In this open-hearted compilation of essays Green makes room for irony, beauty, joy, belonging, anger, sorrow, grief, and the whole spectrum of human emotions in spite of apparent doom and gloom. I almost passed off picking up The Anthropocene Reviewed. But the positive reviews convinced me to do otherwise. And I ended up absolutely loving this witty and poignant collection of essays which is really a memoir.
This book has been out for one year now, but personally I picked it up at the right time. In the weeks before I picked up this book I was on a downward spiral from reading too many climate change pieces and the IPCC report. The incessant atmospheric rivers in the Pacific Northwest only made it worse. Green talks about conventionally icky issues such as depression and ecological extinction with down to Earth playfulness- which did wonders to reduce my anxieties. I highly recommend getting the audiobook.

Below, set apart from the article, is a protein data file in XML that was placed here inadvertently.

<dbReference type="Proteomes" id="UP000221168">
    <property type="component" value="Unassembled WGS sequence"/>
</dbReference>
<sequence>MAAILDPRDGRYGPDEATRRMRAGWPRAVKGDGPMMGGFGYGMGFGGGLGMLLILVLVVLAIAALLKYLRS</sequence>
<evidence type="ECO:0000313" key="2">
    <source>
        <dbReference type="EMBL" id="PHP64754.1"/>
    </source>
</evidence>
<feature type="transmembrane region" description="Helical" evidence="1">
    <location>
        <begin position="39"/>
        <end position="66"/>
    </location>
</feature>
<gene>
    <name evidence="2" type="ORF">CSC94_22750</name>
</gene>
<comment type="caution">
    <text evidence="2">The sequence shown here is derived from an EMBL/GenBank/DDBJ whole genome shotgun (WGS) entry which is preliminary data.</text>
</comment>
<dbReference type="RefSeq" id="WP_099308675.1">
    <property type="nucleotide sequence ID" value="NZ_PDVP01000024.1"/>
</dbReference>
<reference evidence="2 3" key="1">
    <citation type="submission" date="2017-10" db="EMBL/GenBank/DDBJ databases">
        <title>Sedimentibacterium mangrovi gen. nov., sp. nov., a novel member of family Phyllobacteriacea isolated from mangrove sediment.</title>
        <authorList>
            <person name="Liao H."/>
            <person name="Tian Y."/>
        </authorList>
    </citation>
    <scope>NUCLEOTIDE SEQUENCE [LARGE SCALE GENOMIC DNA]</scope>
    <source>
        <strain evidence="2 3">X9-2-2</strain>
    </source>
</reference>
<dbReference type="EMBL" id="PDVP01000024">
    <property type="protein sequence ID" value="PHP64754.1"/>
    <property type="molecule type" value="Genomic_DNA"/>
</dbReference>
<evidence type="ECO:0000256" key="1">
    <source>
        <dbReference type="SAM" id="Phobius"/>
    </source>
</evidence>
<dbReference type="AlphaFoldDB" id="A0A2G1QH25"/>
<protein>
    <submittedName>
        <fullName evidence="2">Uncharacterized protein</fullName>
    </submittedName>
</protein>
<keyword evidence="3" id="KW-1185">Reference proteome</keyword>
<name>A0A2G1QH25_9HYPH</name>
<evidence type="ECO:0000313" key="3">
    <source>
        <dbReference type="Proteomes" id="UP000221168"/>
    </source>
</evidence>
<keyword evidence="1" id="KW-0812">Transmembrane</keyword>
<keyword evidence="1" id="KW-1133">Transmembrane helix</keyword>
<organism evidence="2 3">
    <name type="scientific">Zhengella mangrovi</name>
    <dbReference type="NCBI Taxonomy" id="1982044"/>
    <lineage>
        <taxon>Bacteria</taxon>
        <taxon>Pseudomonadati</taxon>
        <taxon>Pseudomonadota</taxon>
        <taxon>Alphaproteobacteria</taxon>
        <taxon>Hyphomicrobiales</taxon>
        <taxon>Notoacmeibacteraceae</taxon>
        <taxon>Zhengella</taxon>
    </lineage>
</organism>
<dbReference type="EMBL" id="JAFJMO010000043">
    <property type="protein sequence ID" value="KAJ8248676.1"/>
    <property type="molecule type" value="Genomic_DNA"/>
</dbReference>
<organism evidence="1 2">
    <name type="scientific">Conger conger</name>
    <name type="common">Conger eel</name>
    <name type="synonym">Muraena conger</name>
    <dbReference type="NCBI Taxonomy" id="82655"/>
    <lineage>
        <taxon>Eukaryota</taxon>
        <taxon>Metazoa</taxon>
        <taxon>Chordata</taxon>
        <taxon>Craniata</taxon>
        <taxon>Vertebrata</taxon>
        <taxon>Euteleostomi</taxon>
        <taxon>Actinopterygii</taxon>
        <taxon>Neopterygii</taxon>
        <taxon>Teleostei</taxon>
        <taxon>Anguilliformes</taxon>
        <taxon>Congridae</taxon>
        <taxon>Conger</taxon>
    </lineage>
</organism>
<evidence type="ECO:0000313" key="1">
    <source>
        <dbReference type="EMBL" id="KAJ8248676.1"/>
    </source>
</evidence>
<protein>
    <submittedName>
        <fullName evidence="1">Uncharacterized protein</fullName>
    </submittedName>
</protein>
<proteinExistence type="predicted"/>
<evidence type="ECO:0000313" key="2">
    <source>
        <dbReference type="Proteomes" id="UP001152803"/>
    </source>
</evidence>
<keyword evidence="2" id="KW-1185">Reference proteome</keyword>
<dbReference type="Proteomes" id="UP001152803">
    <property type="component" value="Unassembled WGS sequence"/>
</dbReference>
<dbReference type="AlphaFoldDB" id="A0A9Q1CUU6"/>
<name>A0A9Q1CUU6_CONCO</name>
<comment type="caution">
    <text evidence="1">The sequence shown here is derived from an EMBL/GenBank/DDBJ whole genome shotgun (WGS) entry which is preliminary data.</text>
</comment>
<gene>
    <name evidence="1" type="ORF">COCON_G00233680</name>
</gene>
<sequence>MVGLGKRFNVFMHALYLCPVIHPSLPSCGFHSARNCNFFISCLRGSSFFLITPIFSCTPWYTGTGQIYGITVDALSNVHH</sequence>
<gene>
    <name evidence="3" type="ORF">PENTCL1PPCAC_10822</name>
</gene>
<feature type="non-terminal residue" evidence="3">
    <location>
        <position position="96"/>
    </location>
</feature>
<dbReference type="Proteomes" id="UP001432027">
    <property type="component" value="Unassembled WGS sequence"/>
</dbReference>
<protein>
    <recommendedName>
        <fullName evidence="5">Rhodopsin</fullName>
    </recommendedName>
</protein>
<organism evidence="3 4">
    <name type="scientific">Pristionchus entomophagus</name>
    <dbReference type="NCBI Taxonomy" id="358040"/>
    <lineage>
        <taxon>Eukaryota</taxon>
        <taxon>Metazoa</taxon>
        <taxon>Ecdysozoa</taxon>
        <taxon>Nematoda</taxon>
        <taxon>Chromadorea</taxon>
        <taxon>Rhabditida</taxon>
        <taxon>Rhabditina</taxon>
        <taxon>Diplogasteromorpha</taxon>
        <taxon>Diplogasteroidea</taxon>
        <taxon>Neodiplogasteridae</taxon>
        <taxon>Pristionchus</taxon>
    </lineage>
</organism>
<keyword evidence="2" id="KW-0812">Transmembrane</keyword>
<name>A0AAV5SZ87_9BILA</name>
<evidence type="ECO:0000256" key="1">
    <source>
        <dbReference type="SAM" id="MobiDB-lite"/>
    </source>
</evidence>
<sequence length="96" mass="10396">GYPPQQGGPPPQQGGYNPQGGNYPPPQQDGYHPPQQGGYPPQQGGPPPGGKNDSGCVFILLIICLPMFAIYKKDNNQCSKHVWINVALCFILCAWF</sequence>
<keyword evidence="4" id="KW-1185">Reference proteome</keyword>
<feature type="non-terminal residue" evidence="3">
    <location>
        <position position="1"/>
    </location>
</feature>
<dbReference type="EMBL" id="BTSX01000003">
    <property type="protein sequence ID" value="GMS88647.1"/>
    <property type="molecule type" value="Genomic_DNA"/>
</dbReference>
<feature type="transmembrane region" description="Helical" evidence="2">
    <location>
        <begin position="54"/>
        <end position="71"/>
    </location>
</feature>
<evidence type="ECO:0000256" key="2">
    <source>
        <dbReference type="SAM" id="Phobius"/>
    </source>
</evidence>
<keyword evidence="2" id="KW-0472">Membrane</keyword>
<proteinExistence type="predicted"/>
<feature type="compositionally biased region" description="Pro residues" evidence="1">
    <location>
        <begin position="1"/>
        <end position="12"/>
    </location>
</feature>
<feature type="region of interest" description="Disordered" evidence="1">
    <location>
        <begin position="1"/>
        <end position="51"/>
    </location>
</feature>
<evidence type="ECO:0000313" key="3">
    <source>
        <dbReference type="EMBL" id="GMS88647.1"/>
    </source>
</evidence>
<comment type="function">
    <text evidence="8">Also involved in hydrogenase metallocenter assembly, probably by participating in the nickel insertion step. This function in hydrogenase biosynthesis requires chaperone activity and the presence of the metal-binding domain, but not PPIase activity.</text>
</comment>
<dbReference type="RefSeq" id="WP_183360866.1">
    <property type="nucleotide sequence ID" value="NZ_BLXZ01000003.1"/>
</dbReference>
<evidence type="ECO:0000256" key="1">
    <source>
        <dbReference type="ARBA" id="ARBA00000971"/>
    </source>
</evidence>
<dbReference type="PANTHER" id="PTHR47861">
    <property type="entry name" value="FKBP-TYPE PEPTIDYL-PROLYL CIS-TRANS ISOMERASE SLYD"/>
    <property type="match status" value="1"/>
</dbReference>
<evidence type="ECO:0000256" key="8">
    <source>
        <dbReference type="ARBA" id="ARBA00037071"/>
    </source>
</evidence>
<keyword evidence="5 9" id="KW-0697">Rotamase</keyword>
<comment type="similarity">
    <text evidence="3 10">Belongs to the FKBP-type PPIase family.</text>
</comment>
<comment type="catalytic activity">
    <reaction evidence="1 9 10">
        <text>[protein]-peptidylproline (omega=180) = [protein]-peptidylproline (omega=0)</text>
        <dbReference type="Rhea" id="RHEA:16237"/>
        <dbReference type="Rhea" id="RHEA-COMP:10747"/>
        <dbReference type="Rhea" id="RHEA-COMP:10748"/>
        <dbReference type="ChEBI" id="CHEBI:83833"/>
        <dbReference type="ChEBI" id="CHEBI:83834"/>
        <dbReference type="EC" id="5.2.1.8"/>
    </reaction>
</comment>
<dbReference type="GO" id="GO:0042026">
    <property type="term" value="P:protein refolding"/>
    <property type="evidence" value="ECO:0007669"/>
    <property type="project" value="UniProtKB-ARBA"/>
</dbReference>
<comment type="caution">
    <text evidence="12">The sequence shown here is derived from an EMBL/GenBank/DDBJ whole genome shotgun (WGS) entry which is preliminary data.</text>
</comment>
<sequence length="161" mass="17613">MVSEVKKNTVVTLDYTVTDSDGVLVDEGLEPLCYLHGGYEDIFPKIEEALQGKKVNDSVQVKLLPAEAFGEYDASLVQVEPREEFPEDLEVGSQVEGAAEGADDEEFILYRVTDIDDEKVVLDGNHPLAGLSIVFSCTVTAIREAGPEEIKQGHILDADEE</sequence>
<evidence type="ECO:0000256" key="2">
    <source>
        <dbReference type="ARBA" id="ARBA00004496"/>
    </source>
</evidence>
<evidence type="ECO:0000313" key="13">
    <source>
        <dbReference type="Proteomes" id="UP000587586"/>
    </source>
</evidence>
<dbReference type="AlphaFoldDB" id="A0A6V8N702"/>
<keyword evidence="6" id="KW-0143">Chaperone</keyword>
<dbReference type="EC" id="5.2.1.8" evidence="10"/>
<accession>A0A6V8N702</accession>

Lastly, I became a huge fan of the concept of ending chapters with 5 star ratings. The idea is that our reviews of books, movies, dinners, etc are not true reviews of those things but instead these reviews are miniature memoirs of our own private experiences of those things. And it is precisely what I’m doing here. We’re all leaving bread crumbs of our own memoirs on the internet. I find that idea mesmerizing. As I rate this book, I’m reminded that I can’t really review or rate this book, what I’m sharing is my subjective experience of it. With any essay collection, you are bound to adore some essays and for other essays, you wish you had skipped them. And this is one of the more successful essay collections I have come across.
I give the The Anthropocene Reviewed five stars.